September 13, 2010
Potential first homebuyers who want to jump off the rental roundabout should consider the effects of a strengthening economy, particularly as lenders begin improving borrowing conditions.
Expected interest rate rises and higher living costs will compel many landlords to recoup lost funds by hiking rental prices, affecting many prospective buyers who juggle rent with saving for a deposit.
Mortgage Choice spokesperson Kristy Sheppard said, "Consumer confidence in the housing market is quite strong as we face a bumper spring, but there are hesitations from first time buyers who are unsettled by affordability concerns as they struggle to raise a significant deposit."
"The latest ABS housing finance figures show a small increase in the number of first homebuyers as a percentage of total owner-occupied dwelling commitments, up point one of a percent to 16.1% in July. Our data supports this. However, that ABS figure was 25% for the same period last year.
"Many would-be buyers biding their time as tenants will be feeling a tighter pinch thanks to already-rising house and unit rents. Combined, these increased 2.9% over the year to June, according to RP Data's June 2010 Quarterly Rental Review. While this probably hinders their savings ability it could be the persuasive stimulus they need to move into home ownership.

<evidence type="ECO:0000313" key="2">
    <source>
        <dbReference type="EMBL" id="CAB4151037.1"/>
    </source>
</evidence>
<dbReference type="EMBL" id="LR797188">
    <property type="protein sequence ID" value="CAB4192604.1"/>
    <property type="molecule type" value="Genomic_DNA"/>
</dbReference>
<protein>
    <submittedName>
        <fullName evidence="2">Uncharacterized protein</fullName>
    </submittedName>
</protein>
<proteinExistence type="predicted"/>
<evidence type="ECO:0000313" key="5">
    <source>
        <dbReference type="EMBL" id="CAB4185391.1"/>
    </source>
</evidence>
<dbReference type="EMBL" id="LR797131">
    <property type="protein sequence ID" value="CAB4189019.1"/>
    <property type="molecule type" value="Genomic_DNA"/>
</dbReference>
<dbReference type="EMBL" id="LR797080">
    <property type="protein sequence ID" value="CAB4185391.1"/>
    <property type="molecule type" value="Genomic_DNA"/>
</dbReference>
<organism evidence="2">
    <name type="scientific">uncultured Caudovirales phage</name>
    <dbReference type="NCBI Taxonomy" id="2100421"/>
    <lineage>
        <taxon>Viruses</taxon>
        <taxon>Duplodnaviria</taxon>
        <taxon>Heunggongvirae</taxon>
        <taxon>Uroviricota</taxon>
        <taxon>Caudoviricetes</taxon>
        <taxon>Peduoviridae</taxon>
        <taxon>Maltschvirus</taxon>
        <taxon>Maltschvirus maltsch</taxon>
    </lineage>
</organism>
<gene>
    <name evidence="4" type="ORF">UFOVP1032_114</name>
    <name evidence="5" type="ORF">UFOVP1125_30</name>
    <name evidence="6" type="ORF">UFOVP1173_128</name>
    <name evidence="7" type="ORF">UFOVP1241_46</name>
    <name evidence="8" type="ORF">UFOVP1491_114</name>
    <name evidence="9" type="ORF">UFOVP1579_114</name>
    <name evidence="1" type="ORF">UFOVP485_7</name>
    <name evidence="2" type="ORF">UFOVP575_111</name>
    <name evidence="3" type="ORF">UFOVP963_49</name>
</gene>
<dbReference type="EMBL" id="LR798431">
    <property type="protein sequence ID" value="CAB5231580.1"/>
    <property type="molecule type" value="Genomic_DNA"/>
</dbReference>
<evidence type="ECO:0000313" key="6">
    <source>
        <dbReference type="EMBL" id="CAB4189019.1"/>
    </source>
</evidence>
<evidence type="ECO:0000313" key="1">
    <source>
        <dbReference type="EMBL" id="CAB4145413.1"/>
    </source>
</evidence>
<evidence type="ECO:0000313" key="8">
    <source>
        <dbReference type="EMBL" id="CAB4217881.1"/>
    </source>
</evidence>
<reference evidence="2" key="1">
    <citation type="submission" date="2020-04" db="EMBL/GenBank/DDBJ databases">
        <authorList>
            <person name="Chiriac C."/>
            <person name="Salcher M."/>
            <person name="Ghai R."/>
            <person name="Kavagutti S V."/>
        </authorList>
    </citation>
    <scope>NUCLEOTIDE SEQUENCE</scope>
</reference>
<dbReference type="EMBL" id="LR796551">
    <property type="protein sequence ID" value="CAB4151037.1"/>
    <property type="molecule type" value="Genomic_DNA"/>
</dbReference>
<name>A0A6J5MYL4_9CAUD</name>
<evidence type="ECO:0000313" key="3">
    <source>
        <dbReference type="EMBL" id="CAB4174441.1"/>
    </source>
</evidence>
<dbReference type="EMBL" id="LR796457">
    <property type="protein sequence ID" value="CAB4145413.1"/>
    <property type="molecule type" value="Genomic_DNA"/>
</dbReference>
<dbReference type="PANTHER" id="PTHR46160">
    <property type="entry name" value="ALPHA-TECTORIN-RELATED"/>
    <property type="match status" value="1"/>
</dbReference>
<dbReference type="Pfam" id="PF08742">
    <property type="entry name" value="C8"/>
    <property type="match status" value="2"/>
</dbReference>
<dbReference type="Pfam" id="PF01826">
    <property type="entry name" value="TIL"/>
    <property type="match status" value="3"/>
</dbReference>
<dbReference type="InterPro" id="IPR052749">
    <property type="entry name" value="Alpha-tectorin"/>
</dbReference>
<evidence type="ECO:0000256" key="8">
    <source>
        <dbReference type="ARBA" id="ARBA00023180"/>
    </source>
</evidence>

"The good news is, several lenders have begun loosening loan approval criteria. In some cases this means increasing the amount they will lend to 95% of the purchase price from 90% earlier this year and 80% during the GFC. Borrowers who choose such lenders will require only a 5% deposit plus other possible purchase costs such as lenders mortgage insurance and legal fees.
"With lenders tipped to soon raise variable interest rates independently of the cash rate cycle, fixed rate loans are looking more attractive. Mortgage Choice's August customer loan approval data shows fixed rate demand rose for the first time in three months. These loans are often popular with first timers, who are more likely to need peace of mind over their repayment level.
"That's all well and good, but potential buyers must knuckle down to combat higher housing prices, which inevitably mean higher loan sizes. Thankfully for them, growth is plateauing in many areas.
"The ABS reports the current first homebuyer average loan size is $282,500. In contrast, the Mortgage Choice 2010 First Homebuyers Survey found the majority of respondents purchasing their first home before February 2012 will apply for a loan of between $300,001 and $400,000.
"At present, we're looking at higher than average property listings with lower than average competition between buyers. But it's a cycle. As positive sentiment grows so too will demand, which may mean now is a good time to act. What prospective first homebuyers really need to do is explore their choices carefully - both property and mortgage wise - before leaping in too quickly."
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